This is a small rant and hopefully helpful series of tips on how to set up a personal website using WordPress, Amazon EC2 instances, Elastic Load Balancers, SSL Certificates, and CloudFlare.
Since I literally just finished this, I may as well go into some technical details about how my website is now setup. Below is my personal site setup and probably doesn’t reflect everything a technical operations engineer would like, but I think it is pretty close. So be warned, technical jargon ahead.
I first stood up my EC2 instance that I wanted to install my website on.
AWS gives you a vanilla public IP address like 52.x.x.x. I took the time to setup my website, install my themes, configure security, set up the shop, and everything I could think of to get it looking perfect. The problem was that my website only worked by going to my public IP like 52.x.x.x in my browser. Well this was no good, since I wanted it to be my domain, madisonbahmer.com.
In combination with the above, the new Shop integration with Paypal requires me to use an SSL certificate and conduct all transactions over https. I certainly wasn’t going to pay for my own from a random SSL Certificate website and try to figure out how to set it up on my machine, so instead I utilized the AWS Certificate Manager which is FREE when you use an AWS Elastic Load Balancers (ELB). I was just fine with that too.
So I go through the trials of setting up a Certificate for madisonbahmer.com (which by the way, I screwed up once) and now I have this crazy url that directs traffic to my personal EC2 instance.
Great, it listens to both http and https and then directs traffic to my EC2 instance’s website. Now, when I hit the crazy load balancer address like Website-LB-XXXXXXXX.us-west-1.elb.amazonaws.com, it redirects to my 52.x.x.x domain and you can see my website. First off, this was confusing to me because I expected the ELB’s address to remain in the browser url, not my raw instance IP address, and second, I was now stuck.
The reason I was stuck is that I had been trying to both configure my website to flip over the new https://www.madisonbahmer.com AND apply my CloudFlare updates at the same time. Within WordPress, when you change your site url over from 52.x.x.x to say https://www.madisonbahmer.com, I also needed to resolve my DNS resolution settings at the same time in CloudFlare. So I would flip the settings, my site would go down, and then I would be frantically trying to flip my DNS resolution settings over from my old website to this new one (which is ideally almost an instantaneous transition if I do it right). The problem was that in CloudFlare, an A type record requires an IP Address, where as my ELB only had a long url.
This had been driving me crazy for a couple of weeks. Nothing I seemed to do, read on Stack Overflow, google around, etc would get my darn site back working. So after the night was over, I would flip it back to my old site IP Address in CloudFlare and start fresh the next day, and repeat. My “new” website remained accessible only at its IP Address.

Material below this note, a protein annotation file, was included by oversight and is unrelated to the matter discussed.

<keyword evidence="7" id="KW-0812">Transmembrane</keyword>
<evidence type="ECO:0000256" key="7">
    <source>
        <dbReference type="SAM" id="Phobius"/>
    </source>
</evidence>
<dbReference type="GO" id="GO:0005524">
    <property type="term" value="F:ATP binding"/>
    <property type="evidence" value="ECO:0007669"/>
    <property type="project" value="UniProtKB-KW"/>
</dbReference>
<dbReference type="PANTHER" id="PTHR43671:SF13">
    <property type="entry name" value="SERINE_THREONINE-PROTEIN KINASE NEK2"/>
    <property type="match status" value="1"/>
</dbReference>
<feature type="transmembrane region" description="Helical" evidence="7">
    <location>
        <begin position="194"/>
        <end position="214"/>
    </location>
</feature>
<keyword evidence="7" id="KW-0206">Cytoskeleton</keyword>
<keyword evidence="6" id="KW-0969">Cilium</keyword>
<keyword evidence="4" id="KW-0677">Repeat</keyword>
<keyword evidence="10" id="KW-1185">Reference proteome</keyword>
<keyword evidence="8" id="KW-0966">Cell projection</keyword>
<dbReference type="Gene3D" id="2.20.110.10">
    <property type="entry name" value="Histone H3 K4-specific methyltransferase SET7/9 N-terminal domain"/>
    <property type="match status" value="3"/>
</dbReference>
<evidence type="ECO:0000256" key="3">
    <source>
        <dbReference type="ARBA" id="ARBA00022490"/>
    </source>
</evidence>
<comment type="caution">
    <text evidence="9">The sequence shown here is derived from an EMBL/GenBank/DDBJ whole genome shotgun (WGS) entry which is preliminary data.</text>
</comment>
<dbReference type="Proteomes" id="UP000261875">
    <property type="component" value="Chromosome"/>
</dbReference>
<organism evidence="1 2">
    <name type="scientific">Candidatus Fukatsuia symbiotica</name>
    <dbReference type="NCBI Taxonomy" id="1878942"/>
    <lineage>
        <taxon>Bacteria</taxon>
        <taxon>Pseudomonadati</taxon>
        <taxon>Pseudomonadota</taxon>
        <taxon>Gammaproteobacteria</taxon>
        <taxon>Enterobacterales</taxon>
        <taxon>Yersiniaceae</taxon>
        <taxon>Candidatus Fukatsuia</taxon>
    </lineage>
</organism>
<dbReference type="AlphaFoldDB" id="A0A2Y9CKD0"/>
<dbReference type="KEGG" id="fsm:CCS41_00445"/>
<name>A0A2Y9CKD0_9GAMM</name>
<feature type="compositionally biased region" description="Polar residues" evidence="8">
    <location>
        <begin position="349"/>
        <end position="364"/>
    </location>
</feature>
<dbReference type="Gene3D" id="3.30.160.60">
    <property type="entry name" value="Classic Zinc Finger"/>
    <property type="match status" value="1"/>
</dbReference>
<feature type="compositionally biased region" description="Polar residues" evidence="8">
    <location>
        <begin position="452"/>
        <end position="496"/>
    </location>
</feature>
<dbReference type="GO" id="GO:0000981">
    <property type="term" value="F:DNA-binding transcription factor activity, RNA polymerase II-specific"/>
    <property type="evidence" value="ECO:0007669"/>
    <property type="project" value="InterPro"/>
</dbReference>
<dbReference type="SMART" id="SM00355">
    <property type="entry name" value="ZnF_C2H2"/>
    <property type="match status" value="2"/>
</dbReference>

By some shear amount of luck or idiocy I fired my computer up again today and toyed around with the settings once again. I decided this time to convert my site to https://www.madisonbahmer.com (notice the new www), and I pointed my CNAME record in CloudFlare from www -> Website-LB-XXXXXXXX.us-west-1.elb.amazonaws.com. What do you know? When I went to https://www.madisonbahmer.com I got an SSL Certificate error (this is how I found out I had the wrong certificate on my load balancer, AND that I was finally hitting the ELB). Once I fixed that, cleared my browser cache, my site came up just fine. Note that I had originally requested my certificate to be valid for madisonbahmer.com ONLY, where as my new certificate I asked for *.madisonbahmer.com and the normal url. This fixed that issue.
Side note, this is the link to CloudFlare’s documentation on how to set up an ELB with your site. No where does it say the Name field should actually be your server domain name or prefix (like www). Maybe I just did’t understand, but I was thinking “elb” in their example was just a reference to my existing A name settings, which mapped from madisonbahmer.com -> my older website IP address.
At this point, I knew I had it on the run, but I could not figure out how to configure CloudFlare to redirect my older http based site to my new fancy https://www site. A quick google search brings up this or this, both of which actually don’t do what I expected. I wasted an hour’s worth of my time trying to 301 redirect https://www.madisonbahmer.com to https://www.madisonbahmer.com, then 301 redirect https://www.madisonbahmer.com to https://www.madisonbahmer.com…. nothing worked, except for the https://www site if I put it directly into the url.
Then, I realized that my CloudFlare DNS configuration might really be that simple. Just apply madisonbahmer.com as a CNAME to redirect to my Elastic Load Balancer. What do you know? it worked! At time of writing I can now do:
And all of them resolve to the proper destination! Finally! My final mini simplified architecture diagram looks like the following:
Hopefully this saves me the pain of when I have to do this again, and it saves some pain for others as well. While I am not an expert by any means, I ran into all of the above and now am at a happy place with my website.